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The Potential Hazard of Investing in the S&P 500 Index

Why do our clients at Total Wealth Planning not want us to provide investment performance like the S&P 500 Index? To answer this, it is important to understand the risks associated with a particular investment. Placing all of one’s assets in an index such as the S&P 500, which is concentrated in large-cap US companies, is a high-risk and volatile strategy. When working with clients, we gauge each individual’s capacity for accepting risk. We have an established process that begins with collecting responses to risk tolerance questionnaires. We then have discussions about their cash flow needs and determine how much risk each has experienced before becoming a client.

We have not had a single client indicate that he or she is willing to experience declines of 50% in value. Spoiler alert: accepting this amount of volatility is absolutely unnecessary and will likely provide disastrous results. In fact, over the last 25 years, the S&P 500 index has experienced losses of at least 50% on two occasions—once during 2000-2002 and then again in 2008. During these challenging periods, investors can rightfully lose patience with this investment, often selling after it has fallen in an attempt to protect what is left. Furthermore, this less diversified strategy often creates a cycle of market timing, and ultimately, underperformance.

At Total Wealth Planning, our approach is based upon Nobel Prize-winning research, which emphasizes a more diversified approach across multiple asset classes. This cutting-edge academic research proved what should appear obvious, but is often forgotten — that market timing does not work! It also proved that being appropriately diversified provides the best chance for success and is a superior approach to investing. This strategy is one we have implemented for clients for over 35 years so it is time-tested as well.

In terms of investment returns, if an investor experiences a 50% loss, it requires a 100% gain in order to recover all that is lost, which can be a tall order. Returning to the examples where these declines occurred in 2000-2002 and 2008, in both cases it took over five years for the S&P 500 to recover what was lost. If the investor was retired, and living on the portfolio, he would have been forced into selling this investment while values were down. This breaks the cardinal rule of investing, which is to never sell low, since it does not allow the opportunity for a recovery.

A traditional concept of investing is that more risk provides an opportunity for higher returns (and larger losses). When comparing our client portfolios to the S&P 500 Index, our strategies typically provide the desired effect of reducing volatility (i.e. are less risky). In other words, they “win by not losing”. With less risk, expectations should be for investment performance to be lower than the S&P 500. Interestingly, however, there are several extended periods where even with less risk, the diversified portfolio generates higher rates of returns, such as from 2000-2009. This occurs when the S&P 500 Index is not the best performing index, which is often the case. In fact, in the decade of the 1970s and the early 2000s investing in a money market fund would have provided a better return than the S&P 500 Index! A diversified portfolio would have significantly outperformed both of these, however.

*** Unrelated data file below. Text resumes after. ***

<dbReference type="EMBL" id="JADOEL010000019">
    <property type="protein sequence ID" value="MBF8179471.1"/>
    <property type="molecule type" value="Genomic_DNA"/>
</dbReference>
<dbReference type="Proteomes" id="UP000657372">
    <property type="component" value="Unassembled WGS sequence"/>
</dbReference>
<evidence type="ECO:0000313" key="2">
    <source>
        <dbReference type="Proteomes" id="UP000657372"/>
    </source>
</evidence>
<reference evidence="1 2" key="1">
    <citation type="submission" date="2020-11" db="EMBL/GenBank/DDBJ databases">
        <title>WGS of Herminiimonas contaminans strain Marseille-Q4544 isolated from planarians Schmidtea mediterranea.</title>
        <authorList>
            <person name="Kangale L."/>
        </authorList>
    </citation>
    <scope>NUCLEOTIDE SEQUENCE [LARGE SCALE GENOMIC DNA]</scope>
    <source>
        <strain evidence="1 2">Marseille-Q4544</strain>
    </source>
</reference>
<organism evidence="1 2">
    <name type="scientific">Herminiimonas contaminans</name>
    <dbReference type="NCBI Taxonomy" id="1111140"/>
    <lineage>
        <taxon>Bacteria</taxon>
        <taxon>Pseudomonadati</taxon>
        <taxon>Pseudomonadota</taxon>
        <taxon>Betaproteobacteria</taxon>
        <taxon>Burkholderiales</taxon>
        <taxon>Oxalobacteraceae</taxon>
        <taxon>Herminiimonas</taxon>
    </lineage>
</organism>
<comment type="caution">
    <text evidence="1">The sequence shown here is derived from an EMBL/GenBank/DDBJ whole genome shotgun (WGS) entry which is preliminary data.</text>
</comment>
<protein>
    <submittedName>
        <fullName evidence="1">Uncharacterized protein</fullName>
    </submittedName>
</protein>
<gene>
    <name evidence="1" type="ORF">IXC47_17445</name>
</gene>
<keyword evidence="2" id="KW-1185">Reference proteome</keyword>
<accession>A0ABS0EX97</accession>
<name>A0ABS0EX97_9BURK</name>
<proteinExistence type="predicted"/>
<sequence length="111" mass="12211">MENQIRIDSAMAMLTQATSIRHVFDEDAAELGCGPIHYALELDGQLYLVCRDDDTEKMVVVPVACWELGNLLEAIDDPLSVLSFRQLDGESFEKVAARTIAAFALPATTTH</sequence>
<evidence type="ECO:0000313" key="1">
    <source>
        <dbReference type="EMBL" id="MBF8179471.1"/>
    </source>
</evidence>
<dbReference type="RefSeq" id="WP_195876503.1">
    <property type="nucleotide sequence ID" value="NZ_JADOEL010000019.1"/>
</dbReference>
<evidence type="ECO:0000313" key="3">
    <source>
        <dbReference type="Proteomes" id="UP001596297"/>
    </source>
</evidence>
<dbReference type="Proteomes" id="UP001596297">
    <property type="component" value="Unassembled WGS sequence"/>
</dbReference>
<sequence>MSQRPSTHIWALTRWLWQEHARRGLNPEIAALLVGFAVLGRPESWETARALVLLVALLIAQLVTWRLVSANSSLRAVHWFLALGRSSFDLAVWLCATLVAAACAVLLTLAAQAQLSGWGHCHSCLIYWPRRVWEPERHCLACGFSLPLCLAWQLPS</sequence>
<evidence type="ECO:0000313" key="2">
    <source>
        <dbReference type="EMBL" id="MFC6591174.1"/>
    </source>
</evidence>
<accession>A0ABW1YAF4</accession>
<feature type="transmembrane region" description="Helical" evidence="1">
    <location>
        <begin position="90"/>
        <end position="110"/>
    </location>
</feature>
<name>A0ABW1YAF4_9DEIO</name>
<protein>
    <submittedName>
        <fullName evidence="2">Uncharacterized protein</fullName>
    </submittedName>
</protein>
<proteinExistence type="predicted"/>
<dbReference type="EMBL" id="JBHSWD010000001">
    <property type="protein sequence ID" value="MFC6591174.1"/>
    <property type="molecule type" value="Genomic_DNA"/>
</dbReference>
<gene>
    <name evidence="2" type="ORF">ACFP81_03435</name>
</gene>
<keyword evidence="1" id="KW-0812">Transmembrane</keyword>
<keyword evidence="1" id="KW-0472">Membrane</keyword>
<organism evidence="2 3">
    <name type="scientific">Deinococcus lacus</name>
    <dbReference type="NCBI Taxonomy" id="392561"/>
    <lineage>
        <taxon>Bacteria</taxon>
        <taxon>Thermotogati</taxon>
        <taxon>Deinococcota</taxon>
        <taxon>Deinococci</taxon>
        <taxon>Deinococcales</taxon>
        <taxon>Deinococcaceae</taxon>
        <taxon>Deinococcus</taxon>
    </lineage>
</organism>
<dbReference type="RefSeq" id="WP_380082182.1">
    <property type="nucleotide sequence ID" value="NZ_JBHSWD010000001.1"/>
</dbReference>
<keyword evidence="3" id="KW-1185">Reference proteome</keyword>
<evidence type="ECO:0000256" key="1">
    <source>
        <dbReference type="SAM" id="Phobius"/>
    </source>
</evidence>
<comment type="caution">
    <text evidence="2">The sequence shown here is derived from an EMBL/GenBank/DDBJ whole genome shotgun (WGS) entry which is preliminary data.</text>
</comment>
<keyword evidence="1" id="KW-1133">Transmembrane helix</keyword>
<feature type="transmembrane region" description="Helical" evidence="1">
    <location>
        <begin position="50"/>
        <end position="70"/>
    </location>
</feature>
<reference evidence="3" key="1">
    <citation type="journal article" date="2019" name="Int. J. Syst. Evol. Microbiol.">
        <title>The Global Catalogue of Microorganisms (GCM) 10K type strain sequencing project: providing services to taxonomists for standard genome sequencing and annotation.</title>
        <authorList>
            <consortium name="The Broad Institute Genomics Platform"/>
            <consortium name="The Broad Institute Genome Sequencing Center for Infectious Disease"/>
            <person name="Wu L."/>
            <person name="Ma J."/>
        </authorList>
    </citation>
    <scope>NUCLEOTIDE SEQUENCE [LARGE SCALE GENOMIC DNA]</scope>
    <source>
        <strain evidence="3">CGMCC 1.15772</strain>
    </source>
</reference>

A crystal ball would obviously be helpful when it comes to investing. Why didn’t investors place all of their money in Google before it grew, or Apple after they re-hired Steve Jobs? Even investing in the NASDAQ, which is an index of mostly technology stocks, would have been a great opportunity after the declines in experienced 2002 and 2008. However, without a crystal ball, and without the benefit of hindsight, it is best to limit risks and avoid an outcome where little or no investment return is generated for an extended period of time. Very real financial challenges could result where a retiree may need to go back to work later in life or reduce the standard of living, or both.

For comparison, the typical worst-case scenario for a diversified portfolio is that it underperforms an index for a period of time. However, most important, when this relative underperformance occurs, while it sometimes may not feel great, it is unlikely to result in jeopardizing one’s retirement goals.

In conclusion, it is essentially a trade-off: does Total Wealth Planning speculate on a particular index such as the S&P 500 and risk a tragedy? Or do we lower volatility with multiple asset classes and know that we will achieve a competitive rate of return and not jeopardize retirement goals? Clients come to us to achieve the latter!

About the Author: David D. Wilder CFP®, CTFA, MST, AIF®, CEPA – Principal & Chief Investment Officer. As Chief Investment Officer, Dave chairs Total Wealth Planning’s Investment Policy Committee and leads and manages the investment management team. He is primarily responsible for investment research, preparing and communicating Total Wealth Planning’s economic and investment outlook. As Principal, Dave is responsible for investment advice, with extensive client contact and client-relationship management. He has a Master’s in Tax Law (MST) from Villanova University and is a CFP®, a Certified Trust and Financial Advisor (CTFA), and a Certified Exit Planning Advisor (CEPA).

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